Come on up to the attic of Shel Silverstein and let the light bring you home.
Reason: Encourages children to be disobedient
Roald Dahl was a champion of the underdog and all things little—in this case, an orphaned boy oppressed by two nasty, self-centered aunts. How James escapes his miserable life with the horrible aunts and becomes a hero is a Dahlicious fantasy of the highest order. You will never forget resourceful little James and his new family of magically overgrown insects—a ladybug, a spider, a grasshopper, a glowworm, a silkworm, and the chronic complainer, a centipede with a hundred gorgeous shoes. Their adventures aboard a luscious peach as large as a house take them across the Atlantic Ocean, through waters infested with peach-eating sharks and skies inhabited by malevolent Cloudmen, to a ticker-tape parade in New York City.
Reason: Being too scary, encourages disobedience, references to tobacco and alcohol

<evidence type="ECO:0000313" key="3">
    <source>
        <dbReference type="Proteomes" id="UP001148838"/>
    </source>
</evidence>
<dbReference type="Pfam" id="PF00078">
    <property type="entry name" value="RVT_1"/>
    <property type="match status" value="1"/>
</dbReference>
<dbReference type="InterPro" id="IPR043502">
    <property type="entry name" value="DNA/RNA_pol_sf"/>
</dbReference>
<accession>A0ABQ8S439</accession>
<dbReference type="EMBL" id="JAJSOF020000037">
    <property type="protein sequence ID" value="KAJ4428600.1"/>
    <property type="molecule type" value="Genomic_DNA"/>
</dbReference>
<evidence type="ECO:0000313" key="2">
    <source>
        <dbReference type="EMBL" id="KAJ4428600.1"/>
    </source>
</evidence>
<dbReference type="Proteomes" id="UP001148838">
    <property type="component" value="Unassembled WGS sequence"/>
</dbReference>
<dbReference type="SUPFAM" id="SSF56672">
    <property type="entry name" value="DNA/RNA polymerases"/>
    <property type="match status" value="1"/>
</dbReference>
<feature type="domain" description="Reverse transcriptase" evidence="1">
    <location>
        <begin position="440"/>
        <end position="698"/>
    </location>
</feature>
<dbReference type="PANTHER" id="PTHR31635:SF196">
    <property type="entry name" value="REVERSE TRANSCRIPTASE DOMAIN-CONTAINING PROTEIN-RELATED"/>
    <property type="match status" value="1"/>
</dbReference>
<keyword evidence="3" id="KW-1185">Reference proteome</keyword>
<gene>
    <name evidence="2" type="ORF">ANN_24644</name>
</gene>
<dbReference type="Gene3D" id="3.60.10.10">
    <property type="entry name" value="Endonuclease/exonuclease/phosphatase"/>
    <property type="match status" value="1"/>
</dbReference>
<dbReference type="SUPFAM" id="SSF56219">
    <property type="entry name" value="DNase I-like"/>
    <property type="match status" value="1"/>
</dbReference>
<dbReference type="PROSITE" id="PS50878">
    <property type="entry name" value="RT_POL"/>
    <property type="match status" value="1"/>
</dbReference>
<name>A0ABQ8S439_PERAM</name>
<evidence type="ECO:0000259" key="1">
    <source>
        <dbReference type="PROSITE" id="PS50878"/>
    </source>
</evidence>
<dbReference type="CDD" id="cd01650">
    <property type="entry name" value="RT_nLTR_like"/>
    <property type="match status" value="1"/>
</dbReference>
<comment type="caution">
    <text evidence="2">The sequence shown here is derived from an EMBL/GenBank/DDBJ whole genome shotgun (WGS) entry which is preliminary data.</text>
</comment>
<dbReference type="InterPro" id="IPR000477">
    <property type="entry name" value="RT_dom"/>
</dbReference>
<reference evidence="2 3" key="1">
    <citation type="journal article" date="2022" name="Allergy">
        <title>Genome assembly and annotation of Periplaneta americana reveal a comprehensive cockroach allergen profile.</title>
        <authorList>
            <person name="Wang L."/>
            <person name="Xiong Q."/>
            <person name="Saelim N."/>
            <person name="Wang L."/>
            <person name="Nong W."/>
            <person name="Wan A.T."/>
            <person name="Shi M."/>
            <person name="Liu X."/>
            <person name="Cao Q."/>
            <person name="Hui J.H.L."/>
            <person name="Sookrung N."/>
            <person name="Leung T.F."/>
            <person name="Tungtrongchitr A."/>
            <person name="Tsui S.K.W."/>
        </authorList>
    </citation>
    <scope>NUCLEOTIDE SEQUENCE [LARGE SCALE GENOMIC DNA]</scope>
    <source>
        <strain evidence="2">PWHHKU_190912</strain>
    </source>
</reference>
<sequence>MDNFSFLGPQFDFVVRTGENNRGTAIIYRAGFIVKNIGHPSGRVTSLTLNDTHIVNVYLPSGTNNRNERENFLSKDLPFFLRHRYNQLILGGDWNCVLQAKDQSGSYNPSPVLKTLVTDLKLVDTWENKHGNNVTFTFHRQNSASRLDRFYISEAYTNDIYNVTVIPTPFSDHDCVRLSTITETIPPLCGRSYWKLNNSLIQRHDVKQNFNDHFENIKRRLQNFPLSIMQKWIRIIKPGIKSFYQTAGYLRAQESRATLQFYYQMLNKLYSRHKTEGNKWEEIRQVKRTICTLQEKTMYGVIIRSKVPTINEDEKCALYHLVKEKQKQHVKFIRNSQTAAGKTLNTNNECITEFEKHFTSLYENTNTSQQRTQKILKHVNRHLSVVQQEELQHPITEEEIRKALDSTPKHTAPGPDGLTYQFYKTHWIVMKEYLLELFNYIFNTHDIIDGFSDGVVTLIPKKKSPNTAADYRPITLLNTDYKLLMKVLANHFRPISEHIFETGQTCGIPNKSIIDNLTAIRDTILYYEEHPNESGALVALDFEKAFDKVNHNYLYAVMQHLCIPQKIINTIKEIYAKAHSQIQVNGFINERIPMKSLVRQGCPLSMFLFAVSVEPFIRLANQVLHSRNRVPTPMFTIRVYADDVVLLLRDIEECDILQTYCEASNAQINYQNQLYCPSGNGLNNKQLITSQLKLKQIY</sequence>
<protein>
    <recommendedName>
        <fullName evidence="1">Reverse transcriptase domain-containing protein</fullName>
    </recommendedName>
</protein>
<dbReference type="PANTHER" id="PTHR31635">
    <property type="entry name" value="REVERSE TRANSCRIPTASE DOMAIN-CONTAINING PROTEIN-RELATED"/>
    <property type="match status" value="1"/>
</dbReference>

Ferdinand is the world’s most peaceful–and–beloved little bull. While all of the other bulls snort, leap, and butt their heads, Ferdinand is content to just sit and smell the flowers under his favorite cork tree. Leaf’s simple storytelling paired with Lawson’s pen-and-ink drawings make The Story of Ferdinand a true classic.
Reason: For promoting a pacifist agenda
After he finds a tumbleweed in his chaps and the numerous bugs buzzing around him affect his hearing, the cowboy decides it’s time to head to the river. Once there, he peels off all his clothes and tells his trusty old dog to guard them against strangers. He takes a refreshing bath and emerges clean as corn – but so fresh-smelling that his dog doesn’t recognize him! Negotiations over the return of the clothes prove fruitless. A wrestling match ensues in a tale that grows taller by the sentence, climaxing in a fabric-speckled dust devil.